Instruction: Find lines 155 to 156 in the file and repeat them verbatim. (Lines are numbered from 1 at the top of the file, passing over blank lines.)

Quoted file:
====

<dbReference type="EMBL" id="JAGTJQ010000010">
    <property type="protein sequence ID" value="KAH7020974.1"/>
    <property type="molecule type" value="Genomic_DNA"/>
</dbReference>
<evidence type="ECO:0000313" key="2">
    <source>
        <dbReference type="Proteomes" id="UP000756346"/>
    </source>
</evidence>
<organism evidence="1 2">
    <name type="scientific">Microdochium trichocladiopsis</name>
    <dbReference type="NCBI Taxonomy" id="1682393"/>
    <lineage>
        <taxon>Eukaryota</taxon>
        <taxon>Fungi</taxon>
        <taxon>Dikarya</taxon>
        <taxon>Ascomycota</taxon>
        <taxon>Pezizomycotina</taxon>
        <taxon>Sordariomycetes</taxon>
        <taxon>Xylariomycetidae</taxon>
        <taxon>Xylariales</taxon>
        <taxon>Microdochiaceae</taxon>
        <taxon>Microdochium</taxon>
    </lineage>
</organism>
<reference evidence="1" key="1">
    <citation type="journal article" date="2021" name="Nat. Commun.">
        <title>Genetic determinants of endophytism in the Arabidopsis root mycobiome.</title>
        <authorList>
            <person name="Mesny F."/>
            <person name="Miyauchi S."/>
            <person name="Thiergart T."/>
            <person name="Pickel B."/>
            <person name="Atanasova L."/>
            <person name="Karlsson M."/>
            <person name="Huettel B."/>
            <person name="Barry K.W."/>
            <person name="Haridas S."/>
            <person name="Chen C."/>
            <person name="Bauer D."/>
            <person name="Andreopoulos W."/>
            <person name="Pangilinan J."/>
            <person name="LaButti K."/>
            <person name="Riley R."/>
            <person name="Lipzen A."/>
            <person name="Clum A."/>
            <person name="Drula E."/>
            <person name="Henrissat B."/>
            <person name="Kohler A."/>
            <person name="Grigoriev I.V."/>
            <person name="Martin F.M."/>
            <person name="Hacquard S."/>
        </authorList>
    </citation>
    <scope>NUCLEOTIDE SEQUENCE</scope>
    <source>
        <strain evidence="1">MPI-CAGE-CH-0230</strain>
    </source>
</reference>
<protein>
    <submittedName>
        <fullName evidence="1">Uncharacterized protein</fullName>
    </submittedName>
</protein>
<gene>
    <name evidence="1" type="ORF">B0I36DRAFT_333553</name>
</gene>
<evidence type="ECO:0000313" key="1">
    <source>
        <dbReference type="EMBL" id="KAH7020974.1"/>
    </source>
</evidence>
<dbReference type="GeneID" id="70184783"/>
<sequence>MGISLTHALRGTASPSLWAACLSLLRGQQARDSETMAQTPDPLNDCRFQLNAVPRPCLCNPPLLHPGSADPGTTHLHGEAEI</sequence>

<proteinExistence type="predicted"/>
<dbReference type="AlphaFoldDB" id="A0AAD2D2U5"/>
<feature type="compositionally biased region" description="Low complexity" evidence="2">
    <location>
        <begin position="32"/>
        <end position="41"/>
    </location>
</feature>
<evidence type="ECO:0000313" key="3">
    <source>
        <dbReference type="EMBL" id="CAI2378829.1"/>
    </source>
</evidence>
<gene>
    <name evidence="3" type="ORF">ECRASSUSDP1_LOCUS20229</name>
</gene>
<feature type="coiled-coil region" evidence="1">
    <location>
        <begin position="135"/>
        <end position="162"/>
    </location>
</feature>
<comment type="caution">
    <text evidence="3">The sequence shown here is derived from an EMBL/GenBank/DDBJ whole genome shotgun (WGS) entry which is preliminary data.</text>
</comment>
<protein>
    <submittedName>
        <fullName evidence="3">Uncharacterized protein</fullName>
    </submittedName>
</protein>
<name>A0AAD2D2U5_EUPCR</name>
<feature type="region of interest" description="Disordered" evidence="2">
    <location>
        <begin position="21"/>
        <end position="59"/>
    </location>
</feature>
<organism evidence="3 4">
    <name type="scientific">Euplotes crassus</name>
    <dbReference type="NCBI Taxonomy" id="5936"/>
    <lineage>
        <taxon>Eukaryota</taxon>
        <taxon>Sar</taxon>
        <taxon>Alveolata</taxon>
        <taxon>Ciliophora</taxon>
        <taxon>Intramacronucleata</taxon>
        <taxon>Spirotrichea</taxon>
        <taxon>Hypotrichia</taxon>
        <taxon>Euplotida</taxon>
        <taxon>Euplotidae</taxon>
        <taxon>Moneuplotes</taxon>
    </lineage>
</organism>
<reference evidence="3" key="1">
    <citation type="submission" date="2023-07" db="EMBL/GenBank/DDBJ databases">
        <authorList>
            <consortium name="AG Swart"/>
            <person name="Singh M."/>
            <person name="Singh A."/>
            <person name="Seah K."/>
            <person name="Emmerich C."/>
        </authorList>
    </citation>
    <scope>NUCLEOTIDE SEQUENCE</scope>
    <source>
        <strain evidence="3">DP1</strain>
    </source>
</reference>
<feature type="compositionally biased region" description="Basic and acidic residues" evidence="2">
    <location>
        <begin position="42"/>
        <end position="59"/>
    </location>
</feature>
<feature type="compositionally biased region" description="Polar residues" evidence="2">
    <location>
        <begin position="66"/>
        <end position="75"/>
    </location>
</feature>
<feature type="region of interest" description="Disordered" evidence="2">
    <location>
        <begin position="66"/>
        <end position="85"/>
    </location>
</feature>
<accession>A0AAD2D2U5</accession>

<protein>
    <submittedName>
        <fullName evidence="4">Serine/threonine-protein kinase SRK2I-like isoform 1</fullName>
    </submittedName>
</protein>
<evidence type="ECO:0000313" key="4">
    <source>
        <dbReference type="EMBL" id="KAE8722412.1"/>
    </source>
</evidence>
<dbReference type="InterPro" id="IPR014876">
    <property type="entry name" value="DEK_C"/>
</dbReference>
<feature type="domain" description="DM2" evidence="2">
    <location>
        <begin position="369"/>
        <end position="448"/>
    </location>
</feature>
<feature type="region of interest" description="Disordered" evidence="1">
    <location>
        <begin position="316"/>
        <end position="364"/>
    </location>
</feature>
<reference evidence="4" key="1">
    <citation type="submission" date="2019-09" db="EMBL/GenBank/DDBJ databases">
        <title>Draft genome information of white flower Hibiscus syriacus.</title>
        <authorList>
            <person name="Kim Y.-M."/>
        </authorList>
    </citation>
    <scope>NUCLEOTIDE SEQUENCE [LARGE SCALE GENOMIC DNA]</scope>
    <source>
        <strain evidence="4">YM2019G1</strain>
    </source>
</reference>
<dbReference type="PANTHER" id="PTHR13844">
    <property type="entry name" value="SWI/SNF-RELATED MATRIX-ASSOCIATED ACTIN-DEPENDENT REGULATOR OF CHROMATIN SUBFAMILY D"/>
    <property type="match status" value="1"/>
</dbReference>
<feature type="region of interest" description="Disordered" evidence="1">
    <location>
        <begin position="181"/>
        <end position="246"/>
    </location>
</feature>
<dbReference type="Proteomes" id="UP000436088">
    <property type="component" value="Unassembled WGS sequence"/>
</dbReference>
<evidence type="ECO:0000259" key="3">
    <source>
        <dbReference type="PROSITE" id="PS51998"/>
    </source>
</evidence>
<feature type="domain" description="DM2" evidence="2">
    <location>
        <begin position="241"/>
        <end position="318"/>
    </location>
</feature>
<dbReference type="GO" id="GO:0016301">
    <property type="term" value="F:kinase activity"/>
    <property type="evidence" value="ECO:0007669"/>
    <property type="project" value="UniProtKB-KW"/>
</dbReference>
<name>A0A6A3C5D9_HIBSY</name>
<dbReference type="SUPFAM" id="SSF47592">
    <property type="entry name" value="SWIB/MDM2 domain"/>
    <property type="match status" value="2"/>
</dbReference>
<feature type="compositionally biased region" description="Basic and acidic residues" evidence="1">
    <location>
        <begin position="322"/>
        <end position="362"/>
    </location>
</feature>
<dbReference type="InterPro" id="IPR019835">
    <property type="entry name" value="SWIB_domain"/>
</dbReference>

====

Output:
<feature type="region of interest" description="Disordered" evidence="2">
    <location>